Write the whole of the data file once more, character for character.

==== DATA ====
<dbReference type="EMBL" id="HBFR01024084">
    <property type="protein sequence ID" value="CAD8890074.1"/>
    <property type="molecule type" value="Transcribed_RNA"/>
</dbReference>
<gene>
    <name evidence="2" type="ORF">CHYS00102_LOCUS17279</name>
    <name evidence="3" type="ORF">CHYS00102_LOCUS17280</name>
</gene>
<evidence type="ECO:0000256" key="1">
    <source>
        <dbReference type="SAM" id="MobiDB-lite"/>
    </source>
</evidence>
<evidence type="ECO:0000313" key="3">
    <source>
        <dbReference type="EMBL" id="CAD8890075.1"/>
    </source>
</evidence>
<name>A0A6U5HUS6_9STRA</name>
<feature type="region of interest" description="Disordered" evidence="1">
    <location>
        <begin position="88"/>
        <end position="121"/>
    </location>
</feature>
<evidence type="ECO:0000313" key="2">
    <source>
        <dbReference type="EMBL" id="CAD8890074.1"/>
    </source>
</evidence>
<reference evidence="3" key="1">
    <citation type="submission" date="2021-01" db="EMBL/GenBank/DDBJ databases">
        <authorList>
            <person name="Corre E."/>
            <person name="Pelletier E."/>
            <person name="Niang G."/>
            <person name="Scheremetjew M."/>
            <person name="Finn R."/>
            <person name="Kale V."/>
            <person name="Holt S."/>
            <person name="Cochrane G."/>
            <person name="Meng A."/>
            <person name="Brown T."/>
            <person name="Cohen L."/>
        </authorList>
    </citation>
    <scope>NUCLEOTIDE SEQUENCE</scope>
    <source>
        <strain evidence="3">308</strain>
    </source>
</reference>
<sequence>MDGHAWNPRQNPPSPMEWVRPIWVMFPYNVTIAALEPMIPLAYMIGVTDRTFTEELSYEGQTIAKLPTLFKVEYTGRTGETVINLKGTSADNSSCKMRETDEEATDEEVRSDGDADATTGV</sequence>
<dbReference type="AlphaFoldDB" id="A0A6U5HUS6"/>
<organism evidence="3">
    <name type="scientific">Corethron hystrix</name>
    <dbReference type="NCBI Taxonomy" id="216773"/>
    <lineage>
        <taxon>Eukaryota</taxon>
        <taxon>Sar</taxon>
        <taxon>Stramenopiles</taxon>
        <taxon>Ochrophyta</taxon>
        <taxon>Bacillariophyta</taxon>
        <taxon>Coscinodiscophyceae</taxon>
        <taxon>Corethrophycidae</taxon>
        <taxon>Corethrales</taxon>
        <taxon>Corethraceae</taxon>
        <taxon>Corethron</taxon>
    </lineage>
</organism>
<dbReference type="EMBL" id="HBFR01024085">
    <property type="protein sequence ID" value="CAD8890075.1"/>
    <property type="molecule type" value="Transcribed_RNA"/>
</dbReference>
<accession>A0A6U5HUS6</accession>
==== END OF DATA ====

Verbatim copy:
<dbReference type="EMBL" id="HBFR01024084">
    <property type="protein sequence ID" value="CAD8890074.1"/>
    <property type="molecule type" value="Transcribed_RNA"/>
</dbReference>
<gene>
    <name evidence="2" type="ORF">CHYS00102_LOCUS17279</name>
    <name evidence="3" type="ORF">CHYS00102_LOCUS17280</name>
</gene>
<evidence type="ECO:0000256" key="1">
    <source>
        <dbReference type="SAM" id="MobiDB-lite"/>
    </source>
</evidence>
<evidence type="ECO:0000313" key="3">
    <source>
        <dbReference type="EMBL" id="CAD8890075.1"/>
    </source>
</evidence>
<name>A0A6U5HUS6_9STRA</name>
<feature type="region of interest" description="Disordered" evidence="1">
    <location>
        <begin position="88"/>
        <end position="121"/>
    </location>
</feature>
<evidence type="ECO:0000313" key="2">
    <source>
        <dbReference type="EMBL" id="CAD8890074.1"/>
    </source>
</evidence>
<reference evidence="3" key="1">
    <citation type="submission" date="2021-01" db="EMBL/GenBank/DDBJ databases">
        <authorList>
            <person name="Corre E."/>
            <person name="Pelletier E."/>
            <person name="Niang G."/>
            <person name="Scheremetjew M."/>
            <person name="Finn R."/>
            <person name="Kale V."/>
            <person name="Holt S."/>
            <person name="Cochrane G."/>
            <person name="Meng A."/>
            <person name="Brown T."/>
            <person name="Cohen L."/>
        </authorList>
    </citation>
    <scope>NUCLEOTIDE SEQUENCE</scope>
    <source>
        <strain evidence="3">308</strain>
    </source>
</reference>
<sequence>MDGHAWNPRQNPPSPMEWVRPIWVMFPYNVTIAALEPMIPLAYMIGVTDRTFTEELSYEGQTIAKLPTLFKVEYTGRTGETVINLKGTSADNSSCKMRETDEEATDEEVRSDGDADATTGV</sequence>
<dbReference type="AlphaFoldDB" id="A0A6U5HUS6"/>
<organism evidence="3">
    <name type="scientific">Corethron hystrix</name>
    <dbReference type="NCBI Taxonomy" id="216773"/>
    <lineage>
        <taxon>Eukaryota</taxon>
        <taxon>Sar</taxon>
        <taxon>Stramenopiles</taxon>
        <taxon>Ochrophyta</taxon>
        <taxon>Bacillariophyta</taxon>
        <taxon>Coscinodiscophyceae</taxon>
        <taxon>Corethrophycidae</taxon>
        <taxon>Corethrales</taxon>
        <taxon>Corethraceae</taxon>
        <taxon>Corethron</taxon>
    </lineage>
</organism>
<dbReference type="EMBL" id="HBFR01024085">
    <property type="protein sequence ID" value="CAD8890075.1"/>
    <property type="molecule type" value="Transcribed_RNA"/>
</dbReference>
<accession>A0A6U5HUS6</accession>